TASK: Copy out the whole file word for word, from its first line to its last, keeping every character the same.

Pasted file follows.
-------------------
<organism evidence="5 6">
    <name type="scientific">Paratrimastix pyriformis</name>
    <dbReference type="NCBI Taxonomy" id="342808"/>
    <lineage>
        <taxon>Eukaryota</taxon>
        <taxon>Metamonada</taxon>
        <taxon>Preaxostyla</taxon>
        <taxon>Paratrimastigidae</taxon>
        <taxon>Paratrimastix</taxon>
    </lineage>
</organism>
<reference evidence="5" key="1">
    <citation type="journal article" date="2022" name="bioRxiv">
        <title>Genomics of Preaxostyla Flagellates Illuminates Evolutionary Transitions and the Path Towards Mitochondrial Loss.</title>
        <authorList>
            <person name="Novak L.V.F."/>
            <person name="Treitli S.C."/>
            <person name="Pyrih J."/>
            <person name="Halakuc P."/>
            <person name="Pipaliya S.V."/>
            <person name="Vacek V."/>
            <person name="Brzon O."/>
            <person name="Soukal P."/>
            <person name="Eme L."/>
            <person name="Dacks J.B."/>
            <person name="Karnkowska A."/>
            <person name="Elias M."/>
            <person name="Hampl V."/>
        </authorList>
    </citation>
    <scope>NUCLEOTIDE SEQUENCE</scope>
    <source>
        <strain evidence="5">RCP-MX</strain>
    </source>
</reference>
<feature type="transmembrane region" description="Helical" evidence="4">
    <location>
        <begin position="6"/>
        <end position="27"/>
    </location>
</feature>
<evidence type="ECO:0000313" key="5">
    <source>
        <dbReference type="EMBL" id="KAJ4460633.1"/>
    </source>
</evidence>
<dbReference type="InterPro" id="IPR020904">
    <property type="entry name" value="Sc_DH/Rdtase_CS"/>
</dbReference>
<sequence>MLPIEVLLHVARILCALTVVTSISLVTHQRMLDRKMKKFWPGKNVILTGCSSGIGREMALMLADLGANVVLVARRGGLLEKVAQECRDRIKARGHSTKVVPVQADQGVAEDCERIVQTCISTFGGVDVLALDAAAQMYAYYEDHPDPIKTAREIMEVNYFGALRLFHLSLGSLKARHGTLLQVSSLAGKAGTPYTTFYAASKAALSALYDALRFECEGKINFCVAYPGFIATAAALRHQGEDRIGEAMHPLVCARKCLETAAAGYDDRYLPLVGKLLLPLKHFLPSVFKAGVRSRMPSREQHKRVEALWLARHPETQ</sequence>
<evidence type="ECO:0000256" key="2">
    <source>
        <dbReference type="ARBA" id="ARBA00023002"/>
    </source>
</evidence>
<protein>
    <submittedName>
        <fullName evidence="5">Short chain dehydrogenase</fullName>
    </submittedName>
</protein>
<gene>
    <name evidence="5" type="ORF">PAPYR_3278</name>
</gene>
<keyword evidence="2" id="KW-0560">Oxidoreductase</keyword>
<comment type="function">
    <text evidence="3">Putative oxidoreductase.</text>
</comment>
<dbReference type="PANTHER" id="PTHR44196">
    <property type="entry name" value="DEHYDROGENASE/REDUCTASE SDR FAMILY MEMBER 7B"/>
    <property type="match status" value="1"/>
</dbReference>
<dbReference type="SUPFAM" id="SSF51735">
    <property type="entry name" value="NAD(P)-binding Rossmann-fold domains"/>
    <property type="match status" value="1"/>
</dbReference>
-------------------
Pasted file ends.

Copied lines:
<organism evidence="5 6">
    <name type="scientific">Paratrimastix pyriformis</name>
    <dbReference type="NCBI Taxonomy" id="342808"/>
    <lineage>
        <taxon>Eukaryota</taxon>
        <taxon>Metamonada</taxon>
        <taxon>Preaxostyla</taxon>
        <taxon>Paratrimastigidae</taxon>
        <taxon>Paratrimastix</taxon>
    </lineage>
</organism>
<reference evidence="5" key="1">
    <citation type="journal article" date="2022" name="bioRxiv">
        <title>Genomics of Preaxostyla Flagellates Illuminates Evolutionary Transitions and the Path Towards Mitochondrial Loss.</title>
        <authorList>
            <person name="Novak L.V.F."/>
            <person name="Treitli S.C."/>
            <person name="Pyrih J."/>
            <person name="Halakuc P."/>
            <person name="Pipaliya S.V."/>
            <person name="Vacek V."/>
            <person name="Brzon O."/>
            <person name="Soukal P."/>
            <person name="Eme L."/>
            <person name="Dacks J.B."/>
            <person name="Karnkowska A."/>
            <person name="Elias M."/>
            <person name="Hampl V."/>
        </authorList>
    </citation>
    <scope>NUCLEOTIDE SEQUENCE</scope>
    <source>
        <strain evidence="5">RCP-MX</strain>
    </source>
</reference>
<feature type="transmembrane region" description="Helical" evidence="4">
    <location>
        <begin position="6"/>
        <end position="27"/>
    </location>
</feature>
<evidence type="ECO:0000313" key="5">
    <source>
        <dbReference type="EMBL" id="KAJ4460633.1"/>
    </source>
</evidence>
<dbReference type="InterPro" id="IPR020904">
    <property type="entry name" value="Sc_DH/Rdtase_CS"/>
</dbReference>
<sequence>MLPIEVLLHVARILCALTVVTSISLVTHQRMLDRKMKKFWPGKNVILTGCSSGIGREMALMLADLGANVVLVARRGGLLEKVAQECRDRIKARGHSTKVVPVQADQGVAEDCERIVQTCISTFGGVDVLALDAAAQMYAYYEDHPDPIKTAREIMEVNYFGALRLFHLSLGSLKARHGTLLQVSSLAGKAGTPYTTFYAASKAALSALYDALRFECEGKINFCVAYPGFIATAAALRHQGEDRIGEAMHPLVCARKCLETAAAGYDDRYLPLVGKLLLPLKHFLPSVFKAGVRSRMPSREQHKRVEALWLARHPETQ</sequence>
<evidence type="ECO:0000256" key="2">
    <source>
        <dbReference type="ARBA" id="ARBA00023002"/>
    </source>
</evidence>
<protein>
    <submittedName>
        <fullName evidence="5">Short chain dehydrogenase</fullName>
    </submittedName>
</protein>
<gene>
    <name evidence="5" type="ORF">PAPYR_3278</name>
</gene>
<keyword evidence="2" id="KW-0560">Oxidoreductase</keyword>
<comment type="function">
    <text evidence="3">Putative oxidoreductase.</text>
</comment>
<dbReference type="PANTHER" id="PTHR44196">
    <property type="entry name" value="DEHYDROGENASE/REDUCTASE SDR FAMILY MEMBER 7B"/>
    <property type="match status" value="1"/>
</dbReference>
<dbReference type="SUPFAM" id="SSF51735">
    <property type="entry name" value="NAD(P)-binding Rossmann-fold domains"/>
    <property type="match status" value="1"/>
</dbReference>